Actually, no – what really make the Tundra exceptional – especially in terms of towing – is the powertrain (the engine and the transmission, a perfect match). The iForce V8 (no, it’s not another one of Apple’s developments) boasts variable valve timing, which allows for a very broad torque curve. With the majority of pick-up truck engines you feel the power surge as it gets closer to the peak of the operating range. At the same time, power delivery from the 5.7-lit engine in the Tundra is solid and consistent from about 2K rpm up to the redline. And, it’s got a very effective acceleration – 0 to 60 mph in 7.2 seconds. That’s without a trailer, obviously. With it, the truck will get you that 0 to 60 jump in 18-19 seconds, which is also pretty good.
The Smart Acceleration System
The good acceleration results have a lot to do with the 6-speed automatic transmission. With 6 gears at the driver’s disposal, one could expect some “busyness” from the transmission; however, because the shifts are so sharply executed, they are in no way obtrusive or “busy”. Not at all. The shifts are smooth, rapid and steady. Even at the fullest throttle, a shift to the upper gear just gives you a nudge forward and a change in RPM. Amazing, Toyota! In tow-haul mode the transmission still likes to switch up to the 6th gear, even if the speed it around 40-50 mph. On the freeways the Tundra shifts to the upper gears based on the cargo it’s carrying and the condition of the road.
2010 Toyota Tundra Towing Capacity – Engine And MPG
So, the impressive 2010 Toyota Tundra towing capacity is possible because of the super-strong 381HP engine. The only downside is that the engine is very fuel-hungry. On level terrain you’ll get about 11 mpg while towing. When I said “towing”, I meant pulling a gigantic cargo – anything less (like a small or middle-sized trailer/boat) will result in improved mpg. For example, without any trailers behind its back, the 2010 Tundra returned 19 mpg on the freeway, and that’s actually higher than the EPA estimates.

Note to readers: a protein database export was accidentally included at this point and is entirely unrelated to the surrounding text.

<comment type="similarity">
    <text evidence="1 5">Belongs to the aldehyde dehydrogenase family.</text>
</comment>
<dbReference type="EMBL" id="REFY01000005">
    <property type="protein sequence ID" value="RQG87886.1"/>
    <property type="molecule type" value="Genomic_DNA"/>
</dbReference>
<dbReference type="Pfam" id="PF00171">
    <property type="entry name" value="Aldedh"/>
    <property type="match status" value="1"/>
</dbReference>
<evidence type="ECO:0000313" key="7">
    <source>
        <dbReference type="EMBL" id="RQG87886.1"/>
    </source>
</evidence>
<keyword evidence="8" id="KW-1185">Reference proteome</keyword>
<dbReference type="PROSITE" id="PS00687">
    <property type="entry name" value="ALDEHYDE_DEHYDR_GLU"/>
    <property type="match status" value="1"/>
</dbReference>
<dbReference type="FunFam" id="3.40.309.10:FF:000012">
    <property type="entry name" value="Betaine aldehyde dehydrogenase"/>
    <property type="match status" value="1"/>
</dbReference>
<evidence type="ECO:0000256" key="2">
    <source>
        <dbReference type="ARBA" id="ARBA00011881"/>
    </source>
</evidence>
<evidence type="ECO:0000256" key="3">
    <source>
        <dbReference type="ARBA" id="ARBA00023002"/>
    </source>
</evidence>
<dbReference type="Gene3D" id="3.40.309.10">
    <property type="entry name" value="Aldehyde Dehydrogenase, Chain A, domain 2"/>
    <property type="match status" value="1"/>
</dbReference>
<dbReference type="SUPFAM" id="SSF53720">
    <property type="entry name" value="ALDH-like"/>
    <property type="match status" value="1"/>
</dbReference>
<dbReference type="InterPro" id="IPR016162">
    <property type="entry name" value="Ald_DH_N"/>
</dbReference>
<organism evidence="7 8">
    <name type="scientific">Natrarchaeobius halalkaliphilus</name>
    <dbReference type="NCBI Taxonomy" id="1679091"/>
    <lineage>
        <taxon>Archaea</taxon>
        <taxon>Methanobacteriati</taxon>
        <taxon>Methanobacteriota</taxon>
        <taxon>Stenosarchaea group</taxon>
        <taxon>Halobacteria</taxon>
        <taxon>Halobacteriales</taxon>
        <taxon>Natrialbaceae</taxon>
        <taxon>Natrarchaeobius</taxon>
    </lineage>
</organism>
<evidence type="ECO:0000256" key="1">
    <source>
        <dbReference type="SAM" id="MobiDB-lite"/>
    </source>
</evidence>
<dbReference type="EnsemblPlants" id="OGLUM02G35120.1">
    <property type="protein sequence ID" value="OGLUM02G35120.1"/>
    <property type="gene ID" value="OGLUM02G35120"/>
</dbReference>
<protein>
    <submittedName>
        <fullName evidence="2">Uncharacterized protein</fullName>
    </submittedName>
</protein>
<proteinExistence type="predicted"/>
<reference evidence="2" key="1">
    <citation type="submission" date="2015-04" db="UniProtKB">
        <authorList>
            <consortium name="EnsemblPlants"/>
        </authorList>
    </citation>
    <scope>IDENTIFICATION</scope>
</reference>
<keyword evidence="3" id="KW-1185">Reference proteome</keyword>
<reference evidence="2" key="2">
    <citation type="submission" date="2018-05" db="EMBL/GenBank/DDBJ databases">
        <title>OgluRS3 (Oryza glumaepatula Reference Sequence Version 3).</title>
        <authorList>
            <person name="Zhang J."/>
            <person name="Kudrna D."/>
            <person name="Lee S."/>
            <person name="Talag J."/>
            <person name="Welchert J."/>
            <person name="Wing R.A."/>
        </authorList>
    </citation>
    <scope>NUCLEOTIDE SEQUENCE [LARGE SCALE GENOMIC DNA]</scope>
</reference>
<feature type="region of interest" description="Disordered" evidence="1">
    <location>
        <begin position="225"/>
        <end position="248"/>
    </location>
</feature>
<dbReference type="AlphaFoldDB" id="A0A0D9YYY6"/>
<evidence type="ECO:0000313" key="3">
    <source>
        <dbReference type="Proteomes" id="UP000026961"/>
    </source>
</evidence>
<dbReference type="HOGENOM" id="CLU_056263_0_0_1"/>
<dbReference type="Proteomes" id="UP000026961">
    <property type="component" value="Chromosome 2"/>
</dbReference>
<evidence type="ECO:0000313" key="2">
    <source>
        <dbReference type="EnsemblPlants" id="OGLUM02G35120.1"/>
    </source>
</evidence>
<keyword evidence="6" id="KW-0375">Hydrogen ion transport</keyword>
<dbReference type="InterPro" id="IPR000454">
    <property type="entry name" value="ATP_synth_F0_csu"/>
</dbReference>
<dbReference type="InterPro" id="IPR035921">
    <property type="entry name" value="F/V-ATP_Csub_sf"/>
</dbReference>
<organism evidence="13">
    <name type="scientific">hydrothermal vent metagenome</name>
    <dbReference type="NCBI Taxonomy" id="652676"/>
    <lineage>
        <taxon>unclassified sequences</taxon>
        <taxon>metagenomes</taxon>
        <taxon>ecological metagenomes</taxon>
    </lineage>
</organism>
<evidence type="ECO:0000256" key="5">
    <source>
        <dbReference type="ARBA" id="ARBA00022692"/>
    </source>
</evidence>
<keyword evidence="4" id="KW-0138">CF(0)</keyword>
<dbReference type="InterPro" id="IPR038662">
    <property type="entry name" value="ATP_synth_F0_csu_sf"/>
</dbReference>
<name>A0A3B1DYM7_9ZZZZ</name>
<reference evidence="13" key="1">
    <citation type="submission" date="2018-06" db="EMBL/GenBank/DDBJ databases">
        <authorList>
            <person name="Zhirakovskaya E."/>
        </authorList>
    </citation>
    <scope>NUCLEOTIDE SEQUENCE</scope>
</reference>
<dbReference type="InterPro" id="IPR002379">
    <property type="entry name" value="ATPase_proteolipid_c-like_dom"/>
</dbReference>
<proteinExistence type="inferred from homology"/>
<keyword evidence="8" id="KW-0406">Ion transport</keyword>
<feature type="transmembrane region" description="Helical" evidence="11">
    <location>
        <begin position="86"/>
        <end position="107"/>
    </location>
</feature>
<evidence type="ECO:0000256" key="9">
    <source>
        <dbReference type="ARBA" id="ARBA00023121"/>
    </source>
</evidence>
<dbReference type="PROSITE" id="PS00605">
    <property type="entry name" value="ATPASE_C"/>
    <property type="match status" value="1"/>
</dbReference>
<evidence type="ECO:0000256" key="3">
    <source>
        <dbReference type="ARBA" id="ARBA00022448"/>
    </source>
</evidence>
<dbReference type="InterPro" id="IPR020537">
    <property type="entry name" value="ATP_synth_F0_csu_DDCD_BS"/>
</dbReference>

If you’re looking for better fuel-efficiency, then you should take a look at the 4.6-lit V8 2WD, which is good for 20 mpg hwy/15 mpg city. The good news is that even though you’ll get less HP, the 2010 Toyota Tundra towing capacity will still be more than 10K pounds. While towing, I learned that the mirrors of the 2010 Tundra were great as well – they provide a very clear view and you don’t have to break your neck trying to get what’s happening in the back. And finally, I have to give kudos to Toyota for an exceptional steering system. Even when I was testing the 2010 Toyota Tundra towing capacity to the fullest, pulling a trailer that was about 10K+ pounds, the steering never went rogue on me.
Alright, that sums up my 2010 Toyota Tundra Towing Capacity review. Even today, 5 years later, people are still looking to get a 2010 Tundra, and that’s why it’s so popular on sale/resale web-sites. If you own/owned a vehicle like this, please share your experience in the comments!
Check out this video: 2010 Toyota Tundra Platinum review + A fascinating story you never knew about trucks in America.